Organizational communication 2

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Organizational communication 2

  1. 1. ORGANIZATION COMMUNICATION
  2. 2. ORGANIZATIONAL COMMUNICATION DEFINED • Organizational Communication Definitions - Handout • “Communication is the basis for the way in which an organization functions” • Communication plays a critical role in most every aspect of organizational life • A business is a group of people organized around a common goal • Organization - Greek origins – Organon - “tool” or “instrument” – Communication is both the means by which the tool or instrument (the organization) is created and sustained and the prime coordinating mechanism for activity designed to attain personal and organizational goals.
  3. 3. ORGANIZATIONAL COMMUNICATION DEFINED• “…the process of creating, exchanging, interpreting (correctly or incorrectly), and storing messages within a system of human interrelationships.”• “…the exchange of oral, nonverbal, and written messages within (and across the boundaries of) a system of interrelated and interdependent people working to accomplish common tasks and goals within an organization.”• MESSAGE-CENTERED DEFINITION
  4. 4. MESSAGES• “…nonrandom verbal symbolizations.”• “…a use of language (written or spoken) that the recipient interprets as having been created intentionally.”
  5. 5. ASSUMPTIONS AND FEATURES OF ORGANIZATIONAL COMMUNICATION• Communication is central to the existence of the organization• Organizational communication is a complex process (creating, exchanging, interpreting, and storing messages)• Misunderstandings occur
  6. 6. WHAT IS AN ORGANIZATION?“AN ORGANIZATION IS A GROUP OF PEOPLE WORKING TOGETHER TO ACHIEVE A COMMOL GOAL, “BE IT :  POLITICAL,  PROFESSIONAL,  RELIGIOUS,  ATHLETIC,  SOCIAL, OR  ANY OTHER PURPOSEWHOSE ACTIVITIES REQUIRE THEM TO INTERACT – COMMUNICATE.INDEED COMMUNICATION MUST HAVE OCCURRED BEFORE ACOMMON GOAL COULD EVEN BE ESTABLISHED
  7. 7. WHAT IS AN ORGANIZATION?A WALK THROUGH THE HALLS OF A CONTEMPORARYORGANIZATION SHOWS MANAGERS / ADMINSTRATORSAND EMPLOYEES :  READING REPORTS  DRAFTING e-MAIL MESSAGES – DICTATING CORRESPONDENCE  ATTENDING MEETINGS  CONDUCTING INTERVIEWS  TALKING ON THE PHONE  CONFERING WITH SUBORDINATES  MAKING PRESENTATIONS
  8. 8. WHAT IS AN ORGANIZATION? IN SHORT PEOPLE ARE SEEN COMMUNICATING - ORGANIZATIONS FACILITATE :  EXCHANGE OF INFORMATION,  GENERATION OFIDEAS,  MAKING OF PLANS,  ORDERING OF SUPPLIES,  TAKING DECISIONS,  FOLLOWING RULES AND PROCEEDURES,  MAKING PROPOSALS,  SUGNING CONTRACTS AND  REACHING AGREEMENTS ETC.
  9. 9. COMMON THEMES IN ORGANIZATIONAL COMMUNICATION • “The use of language as a symbolic means of inducing cooperation in beings that by nature respond to symbols, constitutes our disciplinary foundation . . . A concern with collective action, agency, messages, symbols, and discourse.” Mumby & Stohl • How messages are sent and understood through the use of language, forms the basis of communication in general and organizational communication specifically.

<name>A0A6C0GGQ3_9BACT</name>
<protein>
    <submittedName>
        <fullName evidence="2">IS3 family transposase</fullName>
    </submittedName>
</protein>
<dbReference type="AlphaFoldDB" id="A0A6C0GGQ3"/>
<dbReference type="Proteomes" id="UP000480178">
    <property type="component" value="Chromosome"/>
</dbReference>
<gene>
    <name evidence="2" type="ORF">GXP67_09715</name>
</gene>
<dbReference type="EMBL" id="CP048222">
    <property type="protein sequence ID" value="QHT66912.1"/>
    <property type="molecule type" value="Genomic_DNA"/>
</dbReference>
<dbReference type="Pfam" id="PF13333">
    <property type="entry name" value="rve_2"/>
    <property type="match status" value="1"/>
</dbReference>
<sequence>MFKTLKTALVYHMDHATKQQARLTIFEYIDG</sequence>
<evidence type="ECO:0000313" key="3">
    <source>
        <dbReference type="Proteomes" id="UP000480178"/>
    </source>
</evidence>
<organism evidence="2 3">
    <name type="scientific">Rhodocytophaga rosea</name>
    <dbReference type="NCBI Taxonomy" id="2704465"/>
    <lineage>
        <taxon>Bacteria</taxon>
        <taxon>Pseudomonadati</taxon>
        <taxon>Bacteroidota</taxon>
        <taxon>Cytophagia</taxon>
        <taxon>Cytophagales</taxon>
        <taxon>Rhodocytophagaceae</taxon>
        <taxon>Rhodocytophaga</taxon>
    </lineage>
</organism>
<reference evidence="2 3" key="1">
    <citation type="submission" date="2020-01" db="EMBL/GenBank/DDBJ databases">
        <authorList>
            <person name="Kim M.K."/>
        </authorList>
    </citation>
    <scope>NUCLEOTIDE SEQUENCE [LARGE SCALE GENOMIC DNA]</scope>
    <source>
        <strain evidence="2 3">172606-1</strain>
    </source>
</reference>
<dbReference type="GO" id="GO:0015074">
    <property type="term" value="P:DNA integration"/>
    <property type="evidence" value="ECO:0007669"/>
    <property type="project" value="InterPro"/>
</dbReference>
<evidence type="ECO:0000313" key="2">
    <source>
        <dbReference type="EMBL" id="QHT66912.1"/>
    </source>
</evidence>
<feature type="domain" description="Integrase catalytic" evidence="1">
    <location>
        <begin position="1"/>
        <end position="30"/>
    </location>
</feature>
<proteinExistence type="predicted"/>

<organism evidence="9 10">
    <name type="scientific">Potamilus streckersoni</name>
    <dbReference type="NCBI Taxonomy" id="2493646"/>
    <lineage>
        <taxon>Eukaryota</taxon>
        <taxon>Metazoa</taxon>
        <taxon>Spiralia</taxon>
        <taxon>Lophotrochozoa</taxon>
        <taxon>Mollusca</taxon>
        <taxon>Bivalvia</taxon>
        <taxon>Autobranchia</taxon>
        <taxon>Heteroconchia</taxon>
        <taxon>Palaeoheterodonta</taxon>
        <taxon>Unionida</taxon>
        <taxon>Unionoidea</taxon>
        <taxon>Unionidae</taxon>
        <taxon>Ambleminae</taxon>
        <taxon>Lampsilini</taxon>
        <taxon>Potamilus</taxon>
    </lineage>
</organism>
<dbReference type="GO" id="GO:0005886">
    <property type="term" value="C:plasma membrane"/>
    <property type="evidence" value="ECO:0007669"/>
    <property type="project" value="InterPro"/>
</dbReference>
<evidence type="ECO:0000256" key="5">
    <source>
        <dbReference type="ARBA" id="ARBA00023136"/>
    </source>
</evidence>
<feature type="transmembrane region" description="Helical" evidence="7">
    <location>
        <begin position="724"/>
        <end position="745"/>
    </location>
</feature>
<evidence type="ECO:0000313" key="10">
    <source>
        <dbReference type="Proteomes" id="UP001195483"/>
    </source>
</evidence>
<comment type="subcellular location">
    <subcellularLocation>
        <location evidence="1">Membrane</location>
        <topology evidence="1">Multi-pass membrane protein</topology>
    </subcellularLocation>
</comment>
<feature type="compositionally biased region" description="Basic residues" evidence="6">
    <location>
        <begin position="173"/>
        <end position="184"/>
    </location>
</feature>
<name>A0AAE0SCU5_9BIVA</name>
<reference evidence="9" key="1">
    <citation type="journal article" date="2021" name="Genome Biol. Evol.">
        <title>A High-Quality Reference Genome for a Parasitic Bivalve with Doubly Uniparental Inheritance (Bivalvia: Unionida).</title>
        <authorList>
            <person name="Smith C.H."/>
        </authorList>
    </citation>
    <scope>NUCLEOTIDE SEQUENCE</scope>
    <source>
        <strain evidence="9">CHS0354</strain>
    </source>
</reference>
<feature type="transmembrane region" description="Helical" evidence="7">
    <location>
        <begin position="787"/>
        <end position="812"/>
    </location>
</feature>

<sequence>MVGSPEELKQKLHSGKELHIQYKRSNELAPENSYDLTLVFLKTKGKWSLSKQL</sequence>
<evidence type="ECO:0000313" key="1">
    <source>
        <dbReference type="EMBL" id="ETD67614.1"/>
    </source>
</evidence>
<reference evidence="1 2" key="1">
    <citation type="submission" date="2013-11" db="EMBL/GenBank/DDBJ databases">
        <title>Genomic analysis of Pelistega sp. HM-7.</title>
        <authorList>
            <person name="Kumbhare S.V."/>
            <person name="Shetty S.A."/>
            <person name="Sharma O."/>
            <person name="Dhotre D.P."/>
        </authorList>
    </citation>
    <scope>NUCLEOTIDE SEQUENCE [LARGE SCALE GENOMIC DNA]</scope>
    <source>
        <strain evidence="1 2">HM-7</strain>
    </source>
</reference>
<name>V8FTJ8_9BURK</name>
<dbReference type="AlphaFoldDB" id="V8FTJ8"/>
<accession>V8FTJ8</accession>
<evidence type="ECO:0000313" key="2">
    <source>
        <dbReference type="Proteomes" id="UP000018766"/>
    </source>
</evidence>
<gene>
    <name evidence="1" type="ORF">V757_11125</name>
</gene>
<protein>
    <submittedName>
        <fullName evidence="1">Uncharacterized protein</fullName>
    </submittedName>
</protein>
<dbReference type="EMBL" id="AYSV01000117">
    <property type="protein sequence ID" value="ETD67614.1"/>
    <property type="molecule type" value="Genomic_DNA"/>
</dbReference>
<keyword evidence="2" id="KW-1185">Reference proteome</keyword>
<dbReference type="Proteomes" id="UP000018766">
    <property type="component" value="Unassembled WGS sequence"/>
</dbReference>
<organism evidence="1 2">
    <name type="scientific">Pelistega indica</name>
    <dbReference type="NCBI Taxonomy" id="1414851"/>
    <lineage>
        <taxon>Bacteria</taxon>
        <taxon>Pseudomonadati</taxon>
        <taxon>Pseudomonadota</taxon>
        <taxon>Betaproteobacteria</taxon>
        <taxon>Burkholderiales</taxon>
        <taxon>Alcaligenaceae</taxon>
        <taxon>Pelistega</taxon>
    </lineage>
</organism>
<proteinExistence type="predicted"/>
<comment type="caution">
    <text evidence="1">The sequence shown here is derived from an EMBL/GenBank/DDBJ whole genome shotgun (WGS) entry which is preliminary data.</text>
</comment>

10. 10. ORGANIZATIONAL COMMUNICATION: WHAT’S IN IT FOR YOU? • Better equipped to address contemporary workplace issues. – Development of a temporary workforce – Implementation of teams – Adoption of new technologies – Multiculturalism • Trained to focus on the complex and collaborative nature of communicating, organizing and knowing.
  11. 11. ORGANIZATIONAL COMMUNICATION: WHAT’S IN IT FOR YOU? • More articulate about ideas. • Understand the task of organizing individuals, groups, projects, and thoughts. • Knowing/Learning how to learn.
  12. 12. PREVALENCE OF MISUNDERSTANDINGS• Paradigms• More levels of hierarchy• More work teams with more members• Cultural, age, sex, gender, religious, and value differences• Power struggles• Sub- and counter organizational cultures• Competition for scarce resources• Impersonal communication media
  13. 13. ORGANIZATIONAL COMMUNICATIONEVERY MANAGEMENT FUNCTION AND ACTIVITY :  PLANNING, FORECASTING  CONTROLLING, PLANNING PLANNING  DECISION MAKING, ORGANISING ORGANISING  LEADERSHIP AND DIRECTING INSTRUCTING  STAFFING, COORDINATING COORDINATING BUDGETING CONTROLLINGCAN BE CONSIDERED COMMUNICATION – ORGANIZATIONALPERFORMANCE CORRELATES DIRECTLY WITH THE QUALITY OFCOMMUNICATION.AN AVERAGE MANAGER SPENDS MORE TIME IN COMMUNICATING THANDOING ANYTHING ELSE.
  14. 14. ORGANISATIONAL BENEFITS OF EFFECTIVE COMMUNICATIONS – INCREASES PRODUCTIVITY – HELPS ANTICIPATE PROBLEMS – ENCOURAGES DECISION MAKING – ASSISTS COORDINATE WORKFLOW – IMPROVES SUPERVISION – STRENGTHENS RELATIONSHIPS – IMPROVES UNDERSTANDING IN THE WORKPLACE IN GENERAL
  15. 15. INFLUENCE OF ORGANIZATION STRUCTURE ON COMMUNICATION • ORGANIZATION STRUCTURE – FORMALLY PRESCRIBED PATTERN OF INTER- RELATIONSHIPS BETWEEN THE VARIOUS UNITS OF AN ORGANIZATION – THE NATURE AND FORM OF COMMUNICATION VARVARIES GREATLY AS A FUNCTION OF PEOPLE’S RELATIVE POSITION WITH AN ORGANIZATION • ORGANIZATION CHART – DIAGRAM SHOWING THE FORMAL STRUCTURE OF AN ORGANIZATION AND INDICATING WHO IS TO COMMUNICATE WITH WHOM
  16. 16. INTERNAL COMMUNICATION• DETERMINATION OF TASKS, PRINCIPLES AND OBJECTIVES• ANALYSIS OF THE EMPLOYEES’ KNOWLEDGE AND IMAGE OF THE ORGANIZATION• DETERMINATION OF FOCUS AREAS IN DEVELOPING COMMUNICATION• RESPONSIBILITIES AND RESOURCES
  17. 17. EXTERNAL COMMUNICATION• REPUTATION - MANAGEMENT• REPUTATION - CAPITAL
  18. 18. THE ROLE OF COMMUNICATION IN ORGANIZATIONSkey purposes:• Direct action: to get others to behave in desired fashion• Achieve coordinated action Systematic sharing of information + interpersonal side with the focus on interpersonal relations between people